Pinoy Version of a Les Miz Piece, a Game of Thrones Effigy, and Other Creative Ways of Protest

Meanwhile, on the other side...


( Thousands of Filipinos gathered at Luneta Park in Manila on the afternoon of September 21 to condemn alleged extrajudicial killings and the administration's bloody war against drugs, remembering the fight against dictatorship and tyranny as well as the violation of human rights during Martial Law. Rallyists ranged from kids and students who are #woke AF to survivors of former dictator Ferdinand Marcos' brutal Martial Law period. They brought placards bearing witty words of protest, bells which they sounded off at the same time, and an ounce of courage despite rumors of bombings (and the sudden downpour). Onstage, musicians, thespians, performance artists, and writers came out with their most creative ways to show their indignation.



Video by Alvin Dacanay


Audie Gemora, Cherie Pie Picache, Agot Isidro, and fellow thespians sang onstage a Filipino translation of "Do You Hear the People Sing?" from Les Misérables—a 1980 musical about the anti-monarchist Paris Uprising of 1832. The piece “Di Niyo Ba Naririnig?" is a translation by composer Vincent de Jesus with Rody Vera and Joel Saracho. A day before the September 21 rally, a lyric video performed by Eunikkoh Castillo circulated online and earned more than 300,000 views as of writing. The piece starts with: "Di niyo ba naririnig, tinig ng bayan na galit? Himig ito ng Pilipinong di muli palulupig."

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Another theater group, the Philippine Educational Theater Association, denounced the increasing human rights violations in the country through a song titled "Quota." It threw shade on the police's alleged target number of people to be killed under the government's war on drugs. The song goes: "Meron quota, quota, kailangan pa ng quota. Basta may mapagbubuntunan, tapos kunwari nanlaban!"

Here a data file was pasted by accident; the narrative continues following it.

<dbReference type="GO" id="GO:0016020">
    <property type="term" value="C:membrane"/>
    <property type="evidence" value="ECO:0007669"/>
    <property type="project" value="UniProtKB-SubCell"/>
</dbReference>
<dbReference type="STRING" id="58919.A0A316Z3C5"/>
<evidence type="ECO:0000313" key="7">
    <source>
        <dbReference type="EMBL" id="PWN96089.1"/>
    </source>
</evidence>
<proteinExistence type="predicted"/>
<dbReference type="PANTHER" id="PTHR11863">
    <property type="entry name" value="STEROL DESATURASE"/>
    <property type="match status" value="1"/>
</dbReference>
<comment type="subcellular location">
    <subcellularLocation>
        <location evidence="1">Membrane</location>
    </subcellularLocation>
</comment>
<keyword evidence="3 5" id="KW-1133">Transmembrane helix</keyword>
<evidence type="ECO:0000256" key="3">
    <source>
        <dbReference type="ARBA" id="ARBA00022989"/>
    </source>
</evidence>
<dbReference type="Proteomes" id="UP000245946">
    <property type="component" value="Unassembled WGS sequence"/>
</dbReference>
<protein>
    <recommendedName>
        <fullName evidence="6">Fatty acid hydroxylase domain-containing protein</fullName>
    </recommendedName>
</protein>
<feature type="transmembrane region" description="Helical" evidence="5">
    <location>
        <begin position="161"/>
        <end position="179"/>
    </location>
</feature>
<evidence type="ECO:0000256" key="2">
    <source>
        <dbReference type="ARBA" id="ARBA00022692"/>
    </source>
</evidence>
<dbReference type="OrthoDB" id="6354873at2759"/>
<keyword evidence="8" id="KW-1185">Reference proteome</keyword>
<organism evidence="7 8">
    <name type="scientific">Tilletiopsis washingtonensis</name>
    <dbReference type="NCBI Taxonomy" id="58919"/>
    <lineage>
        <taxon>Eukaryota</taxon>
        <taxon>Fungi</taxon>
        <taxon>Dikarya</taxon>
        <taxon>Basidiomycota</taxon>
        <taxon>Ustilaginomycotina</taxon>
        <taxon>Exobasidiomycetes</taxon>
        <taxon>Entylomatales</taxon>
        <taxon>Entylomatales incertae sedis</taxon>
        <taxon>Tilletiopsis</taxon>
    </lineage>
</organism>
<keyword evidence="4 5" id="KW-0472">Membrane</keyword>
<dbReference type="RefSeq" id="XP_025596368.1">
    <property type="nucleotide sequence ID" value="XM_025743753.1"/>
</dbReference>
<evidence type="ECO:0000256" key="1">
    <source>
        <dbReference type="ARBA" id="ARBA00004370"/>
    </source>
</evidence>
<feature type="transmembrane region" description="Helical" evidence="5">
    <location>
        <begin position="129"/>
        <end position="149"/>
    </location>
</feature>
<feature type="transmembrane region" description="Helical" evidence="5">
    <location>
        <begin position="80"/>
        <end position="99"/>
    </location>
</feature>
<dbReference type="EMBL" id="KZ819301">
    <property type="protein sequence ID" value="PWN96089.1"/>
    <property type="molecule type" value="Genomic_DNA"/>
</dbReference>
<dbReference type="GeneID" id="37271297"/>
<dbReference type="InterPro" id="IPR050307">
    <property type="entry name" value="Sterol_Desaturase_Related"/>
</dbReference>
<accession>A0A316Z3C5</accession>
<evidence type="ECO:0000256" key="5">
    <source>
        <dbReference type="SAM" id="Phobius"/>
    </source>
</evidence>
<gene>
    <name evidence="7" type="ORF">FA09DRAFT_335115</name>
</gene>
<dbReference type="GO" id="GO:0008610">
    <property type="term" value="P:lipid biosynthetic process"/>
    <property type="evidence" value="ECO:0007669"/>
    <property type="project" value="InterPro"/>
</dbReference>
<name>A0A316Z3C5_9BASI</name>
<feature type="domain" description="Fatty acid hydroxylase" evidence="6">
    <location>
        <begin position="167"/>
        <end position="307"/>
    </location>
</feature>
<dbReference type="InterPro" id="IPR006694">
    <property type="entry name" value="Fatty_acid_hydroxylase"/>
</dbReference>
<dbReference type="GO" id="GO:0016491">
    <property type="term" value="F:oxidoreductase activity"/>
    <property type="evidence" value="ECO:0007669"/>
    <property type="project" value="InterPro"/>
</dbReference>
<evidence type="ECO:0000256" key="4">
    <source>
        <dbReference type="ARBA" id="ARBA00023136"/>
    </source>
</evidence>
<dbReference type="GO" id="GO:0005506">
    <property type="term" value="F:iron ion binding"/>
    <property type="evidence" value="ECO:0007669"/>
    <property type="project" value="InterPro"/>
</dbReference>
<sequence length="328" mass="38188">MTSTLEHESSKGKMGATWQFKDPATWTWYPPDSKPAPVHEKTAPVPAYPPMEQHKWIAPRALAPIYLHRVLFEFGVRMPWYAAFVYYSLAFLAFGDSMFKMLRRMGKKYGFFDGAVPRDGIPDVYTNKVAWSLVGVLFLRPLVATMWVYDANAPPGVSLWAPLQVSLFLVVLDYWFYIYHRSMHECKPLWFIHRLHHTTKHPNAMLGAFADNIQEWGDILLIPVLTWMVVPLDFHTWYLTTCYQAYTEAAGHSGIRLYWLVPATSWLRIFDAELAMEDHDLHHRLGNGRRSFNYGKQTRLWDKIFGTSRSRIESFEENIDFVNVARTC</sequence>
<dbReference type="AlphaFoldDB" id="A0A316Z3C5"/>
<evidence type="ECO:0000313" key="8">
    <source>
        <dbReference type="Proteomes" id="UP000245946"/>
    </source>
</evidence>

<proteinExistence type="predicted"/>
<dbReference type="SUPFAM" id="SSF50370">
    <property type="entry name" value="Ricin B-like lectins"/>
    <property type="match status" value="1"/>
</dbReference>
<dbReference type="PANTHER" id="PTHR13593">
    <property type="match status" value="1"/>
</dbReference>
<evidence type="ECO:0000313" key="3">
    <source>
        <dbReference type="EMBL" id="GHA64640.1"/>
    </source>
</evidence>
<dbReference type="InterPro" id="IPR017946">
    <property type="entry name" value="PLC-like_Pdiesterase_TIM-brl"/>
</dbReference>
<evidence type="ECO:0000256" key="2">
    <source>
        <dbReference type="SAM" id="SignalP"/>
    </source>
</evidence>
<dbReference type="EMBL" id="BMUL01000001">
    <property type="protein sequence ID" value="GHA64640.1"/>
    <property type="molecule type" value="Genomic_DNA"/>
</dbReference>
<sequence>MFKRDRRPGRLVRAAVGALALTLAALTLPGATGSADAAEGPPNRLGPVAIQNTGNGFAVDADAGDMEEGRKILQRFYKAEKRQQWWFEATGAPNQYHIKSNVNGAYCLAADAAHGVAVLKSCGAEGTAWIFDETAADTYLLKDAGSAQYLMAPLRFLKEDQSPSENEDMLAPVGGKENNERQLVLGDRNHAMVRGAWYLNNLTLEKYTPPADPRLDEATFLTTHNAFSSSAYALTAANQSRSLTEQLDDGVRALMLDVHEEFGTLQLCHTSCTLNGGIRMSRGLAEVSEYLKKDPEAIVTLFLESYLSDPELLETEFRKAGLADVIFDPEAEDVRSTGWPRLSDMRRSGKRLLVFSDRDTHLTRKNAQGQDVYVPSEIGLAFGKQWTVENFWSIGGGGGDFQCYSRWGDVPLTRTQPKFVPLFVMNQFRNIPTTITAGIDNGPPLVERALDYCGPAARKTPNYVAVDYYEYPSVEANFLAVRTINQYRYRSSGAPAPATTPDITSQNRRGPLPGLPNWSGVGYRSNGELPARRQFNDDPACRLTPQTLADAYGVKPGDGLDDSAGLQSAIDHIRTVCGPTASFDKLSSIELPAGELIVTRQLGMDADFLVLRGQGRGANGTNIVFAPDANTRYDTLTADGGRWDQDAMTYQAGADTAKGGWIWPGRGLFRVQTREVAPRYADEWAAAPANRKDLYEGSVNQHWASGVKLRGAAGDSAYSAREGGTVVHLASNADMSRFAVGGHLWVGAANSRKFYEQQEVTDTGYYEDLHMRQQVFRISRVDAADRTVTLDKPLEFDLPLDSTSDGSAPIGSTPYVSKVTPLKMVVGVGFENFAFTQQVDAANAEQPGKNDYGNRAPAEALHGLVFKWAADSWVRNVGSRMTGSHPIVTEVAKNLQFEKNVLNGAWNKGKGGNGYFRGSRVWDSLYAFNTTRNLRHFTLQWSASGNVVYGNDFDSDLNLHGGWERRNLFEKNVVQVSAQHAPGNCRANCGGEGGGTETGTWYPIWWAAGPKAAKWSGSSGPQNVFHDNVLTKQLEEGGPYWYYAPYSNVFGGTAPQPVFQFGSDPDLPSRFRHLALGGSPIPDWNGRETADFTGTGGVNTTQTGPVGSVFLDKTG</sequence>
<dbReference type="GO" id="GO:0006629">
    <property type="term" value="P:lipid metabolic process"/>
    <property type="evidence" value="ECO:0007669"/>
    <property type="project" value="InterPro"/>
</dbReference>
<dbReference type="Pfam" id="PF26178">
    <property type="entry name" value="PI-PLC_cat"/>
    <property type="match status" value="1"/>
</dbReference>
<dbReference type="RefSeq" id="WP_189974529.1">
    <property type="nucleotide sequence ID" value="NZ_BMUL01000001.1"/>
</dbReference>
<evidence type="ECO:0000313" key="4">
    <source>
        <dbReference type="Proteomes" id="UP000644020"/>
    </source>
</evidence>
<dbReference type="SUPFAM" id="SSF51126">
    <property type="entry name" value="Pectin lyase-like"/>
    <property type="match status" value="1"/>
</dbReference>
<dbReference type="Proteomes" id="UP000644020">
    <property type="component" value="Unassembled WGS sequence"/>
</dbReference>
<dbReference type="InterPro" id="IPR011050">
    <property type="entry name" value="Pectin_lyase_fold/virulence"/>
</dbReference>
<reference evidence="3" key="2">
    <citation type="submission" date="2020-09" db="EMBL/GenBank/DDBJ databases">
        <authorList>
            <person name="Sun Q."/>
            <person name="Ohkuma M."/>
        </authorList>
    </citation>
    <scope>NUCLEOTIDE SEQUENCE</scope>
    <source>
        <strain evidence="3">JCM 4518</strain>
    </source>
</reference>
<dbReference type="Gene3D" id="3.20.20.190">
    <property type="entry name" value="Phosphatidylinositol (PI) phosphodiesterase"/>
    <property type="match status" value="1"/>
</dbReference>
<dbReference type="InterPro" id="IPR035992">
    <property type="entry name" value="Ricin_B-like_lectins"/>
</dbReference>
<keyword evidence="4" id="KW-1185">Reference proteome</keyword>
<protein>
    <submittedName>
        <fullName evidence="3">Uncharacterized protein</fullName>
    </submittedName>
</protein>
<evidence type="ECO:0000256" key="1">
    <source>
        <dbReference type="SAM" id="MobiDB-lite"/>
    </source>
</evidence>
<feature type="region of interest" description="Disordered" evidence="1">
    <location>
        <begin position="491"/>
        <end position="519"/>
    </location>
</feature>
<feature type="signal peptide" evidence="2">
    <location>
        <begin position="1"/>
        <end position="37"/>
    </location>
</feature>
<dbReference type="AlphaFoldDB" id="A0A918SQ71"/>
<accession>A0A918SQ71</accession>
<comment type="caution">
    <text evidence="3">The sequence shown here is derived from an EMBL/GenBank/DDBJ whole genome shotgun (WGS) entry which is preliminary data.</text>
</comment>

Effigies also took a more creative turn with an infused pop culture reference. Resbak, an artist alliance, unveiled "Night King: Hari ng Kadiliman" on September 19 as the group's effigy of the president. Inspired by the villain in the American TV series Game of Thrones, it "portrays Duterte as a real-life Night King: an ominous figure who wields death and fear to cow the people into silence and submission in the face of ongoing community struggles for life, land, jobs, and rights." The effigy was burned in Mendiola two days before the September 21 protest.




Another effigy, dubbed as "Rody's Cube," showed the faces of Duterte, Marcos, German dictator Adolf Hitler, and a lapdog. Like the 3D puzzle Rubik's Cube, you can spin the images and mix and match the various sides. The 10-foot effigy was burned by militant groups in Mendiola before they headed to Luneta Park—a no-burn zone.




Writers also took their protest to pen and paper. High Chair, a nonprofit alternative press, released this time in 2016 a digital chapbook of literary works that poses the following questions: "How do we live our lives so that we are not unwittingly enabling the very structures and conditions we protest loudly against? What do these times demand from us as writers and artists?" Educator and film scholar Roland B. Tolentino poses in "Never Again, o Why Never Will There Ever Be a Never Again" that the reason why we can't (and shouldn't) "move on" from Marcos' Martial Law is because we're still experiencing its effects until today.




KM64, a writers’ collective, posted a series of poems on social media that condemn the rampant killings, especially of minors. Titles include: "Packaging Tape," "30 Saksak Kay Kulot," "Menu: To Serve, To Protect," and others.



Beyond the Luneta Park rally, theater shows and film screenings portraying the atrocities of Martial Law are still showing at the Cultural Center of the Philippines until September 28. This is part of Pista Rizalina, a festival that uses art as commentary on social, political, and cultural issues.




Meanwhile, a pro-Duterte rally at Plaza Miranda in Quiapo, Manila was also held on September 21. It featured Viva Hot Babes members performing their hit song "Basketbol" and comedians Dennis Padilla and Gary Lim delivering stand-up comedy spiels.


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